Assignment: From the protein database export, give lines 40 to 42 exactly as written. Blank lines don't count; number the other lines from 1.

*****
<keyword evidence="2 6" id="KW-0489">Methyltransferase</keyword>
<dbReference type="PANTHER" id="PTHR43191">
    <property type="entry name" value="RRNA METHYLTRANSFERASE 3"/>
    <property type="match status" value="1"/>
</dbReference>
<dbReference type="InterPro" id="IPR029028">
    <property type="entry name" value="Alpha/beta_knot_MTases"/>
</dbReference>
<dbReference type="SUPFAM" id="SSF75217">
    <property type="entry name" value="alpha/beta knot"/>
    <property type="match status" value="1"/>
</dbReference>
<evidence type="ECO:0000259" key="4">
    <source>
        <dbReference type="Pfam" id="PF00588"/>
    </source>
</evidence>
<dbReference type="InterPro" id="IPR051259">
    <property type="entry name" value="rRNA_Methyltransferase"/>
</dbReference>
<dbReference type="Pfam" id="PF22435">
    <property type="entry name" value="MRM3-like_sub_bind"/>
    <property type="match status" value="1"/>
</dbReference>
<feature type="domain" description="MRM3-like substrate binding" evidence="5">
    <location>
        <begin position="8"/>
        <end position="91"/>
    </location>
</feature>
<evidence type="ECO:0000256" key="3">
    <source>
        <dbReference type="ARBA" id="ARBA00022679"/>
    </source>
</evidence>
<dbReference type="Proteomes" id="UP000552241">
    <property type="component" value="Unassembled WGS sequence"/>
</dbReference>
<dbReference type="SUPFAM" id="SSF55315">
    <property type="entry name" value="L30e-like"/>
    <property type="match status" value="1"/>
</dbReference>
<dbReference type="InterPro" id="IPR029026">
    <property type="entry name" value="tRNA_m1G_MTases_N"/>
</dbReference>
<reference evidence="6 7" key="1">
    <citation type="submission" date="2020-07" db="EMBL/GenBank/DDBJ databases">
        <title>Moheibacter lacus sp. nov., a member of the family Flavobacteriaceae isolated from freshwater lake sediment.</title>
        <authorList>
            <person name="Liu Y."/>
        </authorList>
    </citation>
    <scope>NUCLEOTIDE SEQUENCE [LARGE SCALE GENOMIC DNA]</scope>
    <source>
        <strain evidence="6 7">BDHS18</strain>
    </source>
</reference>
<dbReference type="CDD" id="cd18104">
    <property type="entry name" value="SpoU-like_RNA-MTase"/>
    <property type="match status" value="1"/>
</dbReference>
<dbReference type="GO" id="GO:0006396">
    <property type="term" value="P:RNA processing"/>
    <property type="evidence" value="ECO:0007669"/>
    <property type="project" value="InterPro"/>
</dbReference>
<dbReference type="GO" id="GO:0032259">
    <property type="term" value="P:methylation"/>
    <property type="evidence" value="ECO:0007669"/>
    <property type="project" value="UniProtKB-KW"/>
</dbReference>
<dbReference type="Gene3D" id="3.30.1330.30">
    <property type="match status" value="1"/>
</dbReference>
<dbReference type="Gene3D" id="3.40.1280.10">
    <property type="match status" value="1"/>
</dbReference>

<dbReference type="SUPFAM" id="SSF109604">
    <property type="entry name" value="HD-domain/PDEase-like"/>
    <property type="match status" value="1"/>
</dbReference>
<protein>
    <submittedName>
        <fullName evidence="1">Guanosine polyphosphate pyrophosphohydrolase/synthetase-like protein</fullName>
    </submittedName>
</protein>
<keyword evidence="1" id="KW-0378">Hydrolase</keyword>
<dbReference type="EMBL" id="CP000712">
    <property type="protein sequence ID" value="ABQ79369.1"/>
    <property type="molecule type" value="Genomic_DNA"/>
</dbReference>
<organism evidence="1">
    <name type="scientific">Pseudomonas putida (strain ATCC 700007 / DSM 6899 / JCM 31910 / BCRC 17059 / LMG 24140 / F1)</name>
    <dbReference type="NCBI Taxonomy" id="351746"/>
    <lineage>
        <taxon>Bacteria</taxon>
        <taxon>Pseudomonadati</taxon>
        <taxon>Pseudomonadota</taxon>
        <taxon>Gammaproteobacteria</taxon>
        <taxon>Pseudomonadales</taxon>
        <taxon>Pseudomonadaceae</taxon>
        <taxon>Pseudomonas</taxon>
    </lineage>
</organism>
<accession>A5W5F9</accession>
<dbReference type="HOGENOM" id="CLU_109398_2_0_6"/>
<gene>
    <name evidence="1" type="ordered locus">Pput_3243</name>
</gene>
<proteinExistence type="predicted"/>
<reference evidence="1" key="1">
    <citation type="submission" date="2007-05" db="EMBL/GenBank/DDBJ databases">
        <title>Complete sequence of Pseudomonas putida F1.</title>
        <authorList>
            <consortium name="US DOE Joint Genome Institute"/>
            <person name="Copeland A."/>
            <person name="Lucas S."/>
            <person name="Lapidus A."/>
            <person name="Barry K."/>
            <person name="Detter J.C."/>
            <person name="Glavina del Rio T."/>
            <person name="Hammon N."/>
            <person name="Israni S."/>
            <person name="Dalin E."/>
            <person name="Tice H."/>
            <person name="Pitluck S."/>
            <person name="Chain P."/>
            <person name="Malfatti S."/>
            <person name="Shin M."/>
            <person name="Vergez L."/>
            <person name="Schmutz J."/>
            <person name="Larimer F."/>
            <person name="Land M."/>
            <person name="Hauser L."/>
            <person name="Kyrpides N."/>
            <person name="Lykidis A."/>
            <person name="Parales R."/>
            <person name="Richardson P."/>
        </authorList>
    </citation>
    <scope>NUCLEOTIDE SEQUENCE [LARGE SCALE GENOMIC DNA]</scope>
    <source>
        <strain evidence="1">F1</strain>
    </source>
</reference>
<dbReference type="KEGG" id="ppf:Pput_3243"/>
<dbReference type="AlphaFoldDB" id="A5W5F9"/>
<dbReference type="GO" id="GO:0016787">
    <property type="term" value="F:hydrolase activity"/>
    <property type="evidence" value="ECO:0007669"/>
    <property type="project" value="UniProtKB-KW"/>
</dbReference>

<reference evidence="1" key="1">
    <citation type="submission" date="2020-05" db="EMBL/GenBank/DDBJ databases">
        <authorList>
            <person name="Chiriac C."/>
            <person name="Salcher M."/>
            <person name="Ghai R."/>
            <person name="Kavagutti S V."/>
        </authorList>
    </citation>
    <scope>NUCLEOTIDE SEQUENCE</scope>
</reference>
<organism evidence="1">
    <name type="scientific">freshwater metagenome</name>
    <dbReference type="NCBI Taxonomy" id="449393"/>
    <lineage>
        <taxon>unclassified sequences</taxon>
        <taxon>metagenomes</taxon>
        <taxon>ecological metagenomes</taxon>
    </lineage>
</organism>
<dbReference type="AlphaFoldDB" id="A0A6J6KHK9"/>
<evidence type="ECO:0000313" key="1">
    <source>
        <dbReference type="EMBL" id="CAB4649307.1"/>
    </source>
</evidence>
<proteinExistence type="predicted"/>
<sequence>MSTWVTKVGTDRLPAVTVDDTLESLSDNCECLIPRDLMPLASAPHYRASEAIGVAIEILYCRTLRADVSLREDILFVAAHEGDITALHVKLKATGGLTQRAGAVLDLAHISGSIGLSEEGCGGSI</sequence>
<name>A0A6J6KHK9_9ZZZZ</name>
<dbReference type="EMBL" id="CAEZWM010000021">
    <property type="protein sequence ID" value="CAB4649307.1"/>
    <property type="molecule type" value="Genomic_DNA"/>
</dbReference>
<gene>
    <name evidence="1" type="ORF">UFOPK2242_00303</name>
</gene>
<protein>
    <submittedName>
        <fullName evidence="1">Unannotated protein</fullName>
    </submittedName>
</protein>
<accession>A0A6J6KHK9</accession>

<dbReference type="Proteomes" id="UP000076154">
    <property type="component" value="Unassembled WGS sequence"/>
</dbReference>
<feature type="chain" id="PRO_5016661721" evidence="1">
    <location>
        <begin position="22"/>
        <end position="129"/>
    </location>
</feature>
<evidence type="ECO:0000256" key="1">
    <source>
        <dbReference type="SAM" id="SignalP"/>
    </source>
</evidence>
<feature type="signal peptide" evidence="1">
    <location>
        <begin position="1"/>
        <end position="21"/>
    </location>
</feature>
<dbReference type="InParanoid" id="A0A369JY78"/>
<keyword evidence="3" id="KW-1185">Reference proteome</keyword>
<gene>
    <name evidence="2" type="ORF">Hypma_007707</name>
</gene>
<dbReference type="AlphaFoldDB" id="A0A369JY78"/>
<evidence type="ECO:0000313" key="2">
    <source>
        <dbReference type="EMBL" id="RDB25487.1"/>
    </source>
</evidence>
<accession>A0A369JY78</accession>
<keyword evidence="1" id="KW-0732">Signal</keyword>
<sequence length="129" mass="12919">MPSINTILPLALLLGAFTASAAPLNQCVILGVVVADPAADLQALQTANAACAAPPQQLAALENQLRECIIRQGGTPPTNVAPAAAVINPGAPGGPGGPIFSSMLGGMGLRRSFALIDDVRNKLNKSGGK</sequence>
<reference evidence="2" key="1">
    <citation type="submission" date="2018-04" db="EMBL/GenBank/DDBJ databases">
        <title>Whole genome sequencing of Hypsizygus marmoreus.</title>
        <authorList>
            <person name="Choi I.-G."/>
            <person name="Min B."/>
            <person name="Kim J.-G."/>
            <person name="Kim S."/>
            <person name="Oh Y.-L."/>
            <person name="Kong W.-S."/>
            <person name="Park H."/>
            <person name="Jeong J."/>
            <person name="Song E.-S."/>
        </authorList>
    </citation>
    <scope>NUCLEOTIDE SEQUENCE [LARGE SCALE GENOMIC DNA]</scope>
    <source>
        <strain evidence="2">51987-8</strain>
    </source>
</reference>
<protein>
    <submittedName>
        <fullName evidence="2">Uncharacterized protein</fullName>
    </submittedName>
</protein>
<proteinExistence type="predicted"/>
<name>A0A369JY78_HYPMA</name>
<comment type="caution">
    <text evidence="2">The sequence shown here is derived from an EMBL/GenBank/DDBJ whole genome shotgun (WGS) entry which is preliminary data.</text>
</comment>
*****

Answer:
    <property type="entry name" value="L30e-like"/>
    <property type="match status" value="1"/>
</dbReference>